Choosing the College That's Right for You
"The direction in which education starts a man will determine his future life." -Plato
Jones raised the cup to his lips, took a deep breathe, and imbibed of the wine. "You have chosen wisely" said the centurion guard to Indiana Jones in The Last Crusade. Jones drank of the cup and lived. To Indiana's enemy, right after he drank from a different cup, "You have chosen poorly" said the same guard just before he crumbled into a pile of dust.
While choosing a college isn't necessarily quite that live-or-die, your decision is very important to your future success. College is the platform that springboards you into your future. And it cannot be overstated how important it is to chose the right school as an ADD student. A proper fit will ensure a smoother transition, greater success, and helps build a momentum to carry you through the college years and beyond. With ADD, a mediocre choice-for example, choosing a school where professors are unavailable or do not believe in ADD--can create huge impediments to success, both in and out of the classroom. Choose poorly and you might trip and bounce headfirst off the springboard and onto the cement.
One school, no matter how great, is not right for everyone. Which college to attend is a very individual decision based on your interests, needs, and comfort. So in this chapter we'll look at four steps to choosing schools. We'll walk you through the process step-by-step to keep you from getting lost or falling off the deep end. As ADDers we often find ourselves frozen in indecision because of our perfectionist traits and fear of messing things up. But the biggest folly when it comes to choosing a school is leaving the decision up to others, or waiting until the last minute or even letting deadlines pass.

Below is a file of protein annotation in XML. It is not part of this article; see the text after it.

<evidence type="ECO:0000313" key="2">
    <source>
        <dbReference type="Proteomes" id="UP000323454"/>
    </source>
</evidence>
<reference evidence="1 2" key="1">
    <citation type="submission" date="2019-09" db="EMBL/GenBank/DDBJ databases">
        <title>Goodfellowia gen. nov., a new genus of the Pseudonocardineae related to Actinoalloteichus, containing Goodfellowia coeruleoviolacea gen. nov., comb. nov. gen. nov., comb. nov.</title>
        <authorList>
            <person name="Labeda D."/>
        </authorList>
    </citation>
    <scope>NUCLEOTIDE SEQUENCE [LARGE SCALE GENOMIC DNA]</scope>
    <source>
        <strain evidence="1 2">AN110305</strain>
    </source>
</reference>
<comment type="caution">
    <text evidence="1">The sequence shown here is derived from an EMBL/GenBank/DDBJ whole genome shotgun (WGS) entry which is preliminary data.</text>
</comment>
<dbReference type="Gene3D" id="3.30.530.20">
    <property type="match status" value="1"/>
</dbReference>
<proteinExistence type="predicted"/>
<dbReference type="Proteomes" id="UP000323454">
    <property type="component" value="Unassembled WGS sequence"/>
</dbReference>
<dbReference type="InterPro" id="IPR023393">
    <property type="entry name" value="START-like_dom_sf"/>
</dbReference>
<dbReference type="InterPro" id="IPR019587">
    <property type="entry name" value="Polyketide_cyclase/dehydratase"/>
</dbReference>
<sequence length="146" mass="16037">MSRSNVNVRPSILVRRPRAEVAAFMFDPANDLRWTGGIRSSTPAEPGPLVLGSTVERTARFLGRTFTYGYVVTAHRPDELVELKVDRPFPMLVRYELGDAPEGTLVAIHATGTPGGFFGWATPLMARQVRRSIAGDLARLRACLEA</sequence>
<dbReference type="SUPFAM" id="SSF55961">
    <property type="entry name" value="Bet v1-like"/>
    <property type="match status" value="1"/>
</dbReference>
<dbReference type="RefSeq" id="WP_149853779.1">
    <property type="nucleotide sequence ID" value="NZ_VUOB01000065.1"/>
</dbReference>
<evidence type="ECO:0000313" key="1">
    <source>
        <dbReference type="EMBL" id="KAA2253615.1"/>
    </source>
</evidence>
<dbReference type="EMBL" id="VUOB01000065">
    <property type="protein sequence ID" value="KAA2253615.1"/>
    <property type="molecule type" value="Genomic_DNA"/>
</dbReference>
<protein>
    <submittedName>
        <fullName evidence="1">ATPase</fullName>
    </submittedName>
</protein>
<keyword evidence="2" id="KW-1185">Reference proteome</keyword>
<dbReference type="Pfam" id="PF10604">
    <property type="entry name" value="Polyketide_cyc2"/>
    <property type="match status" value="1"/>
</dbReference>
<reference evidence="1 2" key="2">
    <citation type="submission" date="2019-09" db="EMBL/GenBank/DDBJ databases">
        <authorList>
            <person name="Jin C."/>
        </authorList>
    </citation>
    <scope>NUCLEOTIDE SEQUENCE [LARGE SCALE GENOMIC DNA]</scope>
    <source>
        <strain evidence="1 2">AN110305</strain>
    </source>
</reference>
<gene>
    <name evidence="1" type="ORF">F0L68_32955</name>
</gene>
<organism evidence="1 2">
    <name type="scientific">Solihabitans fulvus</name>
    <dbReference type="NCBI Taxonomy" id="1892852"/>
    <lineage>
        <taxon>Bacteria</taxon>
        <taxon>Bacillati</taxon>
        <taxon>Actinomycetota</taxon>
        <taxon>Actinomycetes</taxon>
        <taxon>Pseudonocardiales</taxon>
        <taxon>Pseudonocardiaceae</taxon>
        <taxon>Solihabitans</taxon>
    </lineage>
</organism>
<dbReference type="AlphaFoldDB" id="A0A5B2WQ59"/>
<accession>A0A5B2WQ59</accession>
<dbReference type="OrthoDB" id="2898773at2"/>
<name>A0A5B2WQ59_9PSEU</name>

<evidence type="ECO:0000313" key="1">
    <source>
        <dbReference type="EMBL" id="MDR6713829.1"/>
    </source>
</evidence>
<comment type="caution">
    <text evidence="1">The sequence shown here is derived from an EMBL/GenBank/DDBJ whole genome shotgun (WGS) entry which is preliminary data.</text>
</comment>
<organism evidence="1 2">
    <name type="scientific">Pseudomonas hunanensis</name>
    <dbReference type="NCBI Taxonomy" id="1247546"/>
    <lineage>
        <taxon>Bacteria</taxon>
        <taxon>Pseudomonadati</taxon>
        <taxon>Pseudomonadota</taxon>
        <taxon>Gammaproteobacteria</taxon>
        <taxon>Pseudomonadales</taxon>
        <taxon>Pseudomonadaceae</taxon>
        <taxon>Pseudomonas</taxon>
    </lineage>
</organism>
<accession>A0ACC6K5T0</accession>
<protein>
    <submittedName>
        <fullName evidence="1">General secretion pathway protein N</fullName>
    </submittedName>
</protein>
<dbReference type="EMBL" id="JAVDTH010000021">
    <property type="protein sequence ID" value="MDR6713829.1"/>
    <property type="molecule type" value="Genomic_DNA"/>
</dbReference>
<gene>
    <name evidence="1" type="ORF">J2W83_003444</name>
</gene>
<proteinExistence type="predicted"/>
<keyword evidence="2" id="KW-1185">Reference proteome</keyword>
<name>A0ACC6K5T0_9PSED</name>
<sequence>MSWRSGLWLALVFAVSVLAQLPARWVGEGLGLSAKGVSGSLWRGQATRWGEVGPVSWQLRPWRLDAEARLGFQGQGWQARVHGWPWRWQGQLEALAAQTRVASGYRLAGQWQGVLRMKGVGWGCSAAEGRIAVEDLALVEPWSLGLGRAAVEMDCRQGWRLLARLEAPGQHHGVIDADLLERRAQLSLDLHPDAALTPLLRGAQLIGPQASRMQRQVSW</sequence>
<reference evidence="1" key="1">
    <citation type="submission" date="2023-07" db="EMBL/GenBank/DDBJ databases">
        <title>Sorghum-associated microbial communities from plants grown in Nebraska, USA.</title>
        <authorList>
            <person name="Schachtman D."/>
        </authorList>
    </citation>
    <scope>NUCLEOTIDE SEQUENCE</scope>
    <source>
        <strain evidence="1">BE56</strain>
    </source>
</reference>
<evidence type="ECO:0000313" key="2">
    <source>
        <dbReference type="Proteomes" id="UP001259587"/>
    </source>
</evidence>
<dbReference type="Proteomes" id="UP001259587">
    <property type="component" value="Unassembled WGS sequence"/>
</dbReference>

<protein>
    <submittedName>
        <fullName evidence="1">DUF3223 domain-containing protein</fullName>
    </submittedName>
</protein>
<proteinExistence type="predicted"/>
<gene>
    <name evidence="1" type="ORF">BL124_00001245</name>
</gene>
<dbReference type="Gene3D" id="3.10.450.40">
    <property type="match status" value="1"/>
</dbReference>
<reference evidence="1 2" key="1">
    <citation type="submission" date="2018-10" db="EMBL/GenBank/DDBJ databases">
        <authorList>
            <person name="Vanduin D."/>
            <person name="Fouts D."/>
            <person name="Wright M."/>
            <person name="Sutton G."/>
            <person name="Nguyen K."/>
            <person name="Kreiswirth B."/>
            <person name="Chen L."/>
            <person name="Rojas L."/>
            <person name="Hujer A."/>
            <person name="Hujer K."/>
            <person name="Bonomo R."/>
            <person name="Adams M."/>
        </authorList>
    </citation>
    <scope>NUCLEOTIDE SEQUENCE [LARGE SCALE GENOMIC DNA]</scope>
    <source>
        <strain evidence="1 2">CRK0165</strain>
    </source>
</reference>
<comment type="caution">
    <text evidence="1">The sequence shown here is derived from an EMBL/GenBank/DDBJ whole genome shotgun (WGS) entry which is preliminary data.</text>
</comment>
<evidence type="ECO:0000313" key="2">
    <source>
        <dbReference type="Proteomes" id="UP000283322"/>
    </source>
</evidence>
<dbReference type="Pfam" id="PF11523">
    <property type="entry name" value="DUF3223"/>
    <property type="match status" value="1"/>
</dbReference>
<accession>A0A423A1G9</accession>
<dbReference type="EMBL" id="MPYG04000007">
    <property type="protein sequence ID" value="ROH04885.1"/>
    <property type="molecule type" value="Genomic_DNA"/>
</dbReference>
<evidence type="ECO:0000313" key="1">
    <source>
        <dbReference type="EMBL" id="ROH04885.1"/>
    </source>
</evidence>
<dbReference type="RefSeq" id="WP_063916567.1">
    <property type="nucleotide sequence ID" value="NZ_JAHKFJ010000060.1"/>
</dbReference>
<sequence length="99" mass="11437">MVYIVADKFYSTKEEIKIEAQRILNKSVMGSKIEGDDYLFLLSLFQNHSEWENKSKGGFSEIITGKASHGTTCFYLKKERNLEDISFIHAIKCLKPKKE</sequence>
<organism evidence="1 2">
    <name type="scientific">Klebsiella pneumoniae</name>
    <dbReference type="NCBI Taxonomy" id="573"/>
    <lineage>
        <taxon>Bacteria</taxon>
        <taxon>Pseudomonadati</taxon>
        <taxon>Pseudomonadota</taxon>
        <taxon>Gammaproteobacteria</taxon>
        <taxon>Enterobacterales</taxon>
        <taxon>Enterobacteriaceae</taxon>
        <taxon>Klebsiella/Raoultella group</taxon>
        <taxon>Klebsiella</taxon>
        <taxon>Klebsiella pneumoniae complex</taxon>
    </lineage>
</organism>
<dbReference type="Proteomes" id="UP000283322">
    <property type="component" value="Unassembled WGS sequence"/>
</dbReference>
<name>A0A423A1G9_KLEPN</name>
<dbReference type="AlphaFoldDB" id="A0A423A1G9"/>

So now's your chance-hopefully, there's still quite a bit of time before you need to decide. Even if you're in your junior year, it's really time to get cracking. And if you're a senior, there's no time to spare. So let's get busy!
Step One: Who Are You?
Do you know what subject you'd like to study, or what field you're headed for? Few high school students do. But we ADDers more than anyone need to understand and narrow their interests: They lose motivation if they can't find courses that excite them. Consider taking a skills or interest assessment exam so you can focus on applying to the kinds of schools that will fan your passions. Your guidance counselor may be able to administer an assessment. If you can't determine an academic focus, stick to liberal arts schools with broad ranges of programs, courses, and activities to sample from until you find one that holds your attention.
As well as their academic programs, you should also determine what kind of size, location, atmosphere, scholastic and extra-curricular activities, etc. would suit you best. And, of course, there's the matter of the school's resources for ADD students.
What is fun for you? If you could wave a magic wand and be anywhere you want to be in five or ten years, where would you be, and what would you be doing? Would you be acting in Hollywood? Designing computer games for the latest Playstation? Perhaps you'd be writing for the Chicago Tribune, or traveling the world in search of stories for National Geographic? Would you be working for GreenPeace, your favorite religious organization, or another non-profit?